model.add(MaxPooling2D(pool_size = (2,2), padding='same'))
model.add(Dropout(0.2))
model.add(Flatten())
model.add(Dense(100, activation="relu"))
model.add(Dense(50, activation="relu"))
model.add(Dense(7, activation="softmax"))
return model
my_model = create_model()
my_model.compile(loss='categorical_crossentropy', optimizer='adam', metrics=['accuracy'])
my_model.summary()
```

###### Output:

```
_________________________________________________________________
Layer (type) Output Shape Param #
=================================================================
conv2d_1 (Conv2D) (None, 48, 48, 30) 780
_________________________________________________________________
max_pooling2d_1 (MaxPooling2 (None, 24, 24, 30) 0
_________________________________________________________________
dropout_1 (Dropout) (None, 24, 24, 30) 0
_________________________________________________________________
conv2d_2 (Conv2D) (None, 24, 24, 15) 4065
_________________________________________________________________
max_pooling2d_2 (MaxPooling2 (None, 12, 12, 15) 0
_________________________________________________________________
dropout_2 (Dropout) (None, 12, 12, 15) 0
_________________________________________________________________
flatten_1 (Flatten) (None, 2160) 0
_________________________________________________________________
dense_1 (Dense) (None, 100) 216100
_________________________________________________________________
dense_2 (Dense) (None, 50) 5050
_________________________________________________________________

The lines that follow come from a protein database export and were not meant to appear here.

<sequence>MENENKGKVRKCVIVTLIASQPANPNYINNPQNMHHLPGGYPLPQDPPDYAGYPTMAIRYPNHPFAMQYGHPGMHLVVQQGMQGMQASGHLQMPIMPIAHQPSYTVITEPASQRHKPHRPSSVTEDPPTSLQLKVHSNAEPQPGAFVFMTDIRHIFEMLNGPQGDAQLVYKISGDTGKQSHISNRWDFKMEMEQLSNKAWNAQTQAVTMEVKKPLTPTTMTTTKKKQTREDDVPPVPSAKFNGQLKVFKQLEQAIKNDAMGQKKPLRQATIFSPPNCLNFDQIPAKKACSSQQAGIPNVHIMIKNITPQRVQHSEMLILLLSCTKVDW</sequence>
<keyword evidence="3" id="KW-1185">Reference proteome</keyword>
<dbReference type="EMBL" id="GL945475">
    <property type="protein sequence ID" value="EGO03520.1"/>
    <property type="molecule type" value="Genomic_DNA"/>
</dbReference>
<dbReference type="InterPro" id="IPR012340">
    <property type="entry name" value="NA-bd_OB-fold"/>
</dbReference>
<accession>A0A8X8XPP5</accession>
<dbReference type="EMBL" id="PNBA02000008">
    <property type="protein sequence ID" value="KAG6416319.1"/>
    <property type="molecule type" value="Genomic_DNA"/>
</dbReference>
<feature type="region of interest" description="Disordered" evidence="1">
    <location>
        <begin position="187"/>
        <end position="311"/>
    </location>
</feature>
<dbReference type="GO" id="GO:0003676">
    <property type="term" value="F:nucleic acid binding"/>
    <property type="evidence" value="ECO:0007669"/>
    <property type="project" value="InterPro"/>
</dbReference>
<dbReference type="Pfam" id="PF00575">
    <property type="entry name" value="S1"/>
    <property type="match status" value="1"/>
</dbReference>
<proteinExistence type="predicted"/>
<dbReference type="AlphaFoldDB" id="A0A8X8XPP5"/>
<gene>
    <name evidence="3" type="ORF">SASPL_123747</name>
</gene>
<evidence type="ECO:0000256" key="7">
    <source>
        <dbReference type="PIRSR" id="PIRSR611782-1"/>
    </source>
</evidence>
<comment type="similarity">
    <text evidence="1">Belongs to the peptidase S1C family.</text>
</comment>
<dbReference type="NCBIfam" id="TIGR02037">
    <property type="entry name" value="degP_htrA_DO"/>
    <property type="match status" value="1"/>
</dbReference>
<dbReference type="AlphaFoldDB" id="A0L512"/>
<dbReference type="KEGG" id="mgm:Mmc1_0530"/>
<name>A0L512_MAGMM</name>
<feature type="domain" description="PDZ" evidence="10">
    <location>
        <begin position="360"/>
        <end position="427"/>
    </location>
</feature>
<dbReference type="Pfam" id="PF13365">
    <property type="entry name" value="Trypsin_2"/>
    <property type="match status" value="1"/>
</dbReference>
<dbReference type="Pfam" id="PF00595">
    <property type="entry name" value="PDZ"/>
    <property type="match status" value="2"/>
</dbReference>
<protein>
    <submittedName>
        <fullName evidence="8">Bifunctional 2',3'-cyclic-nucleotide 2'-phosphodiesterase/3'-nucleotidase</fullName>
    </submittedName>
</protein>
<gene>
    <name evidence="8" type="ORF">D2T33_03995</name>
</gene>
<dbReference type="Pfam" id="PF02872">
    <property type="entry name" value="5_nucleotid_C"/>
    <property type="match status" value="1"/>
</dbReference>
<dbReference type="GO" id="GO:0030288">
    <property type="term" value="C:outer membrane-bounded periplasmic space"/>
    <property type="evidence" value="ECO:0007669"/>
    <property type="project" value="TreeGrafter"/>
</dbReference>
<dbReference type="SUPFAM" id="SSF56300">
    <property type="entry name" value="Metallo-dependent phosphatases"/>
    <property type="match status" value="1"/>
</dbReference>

dense_3 (Dense) (None, 7) 357
=================================================================
Total params: 226,352
Trainable params: 226,352
Non-trainable params: 0
_________________________________________________________________
```

Let’s now define some parameters and develop a training pipeline. To preprocess images, you can use a combination of *ImageDataGenerator()* and *flow_from_directory()* which generate batches of images from input directory. Good practice while training is a use of validation data to estimate accuracy after each iteration.

```
from keras.preprocessing.image import ImageDataGenerator
img_width, img_height = 48, 48
epochs = 3
batch_size = 50
emotions = {
0: 'Angry',
1: 'Disgust',
2: 'Fear',
3: 'Happy',
4: 'Sad',
5: 'Surprise',
6: 'Neutral'
}
num_classes = len(emotions)
num_train_samples = 28698
num_validation_samples = 3589
train_datagen = ImageDataGenerator(rescale=1. / 255, shear_range=0.2, zoom_range=0.2, horizontal_flip=True)
test_datagen = ImageDataGenerator(rescale=1. / 255)
# Get images from folders
train_generator = train_datagen.flow_from_directory(directory= '../data/raw/Training/', color_mode='grayscale', target_size=(img_width, img_height), batch_size=batch_size, class_mode='categorical', save_to_dir='../data/processed/Training/')
validation_generator = test_datagen.flow_from_directory(directory='../data/raw/PrivateTest/', color_mode='grayscale', target_size=(img_width, img_height), batch_size=batch_size, class_mode='categorical', save_to_dir='../data/raw/PrivateTest/')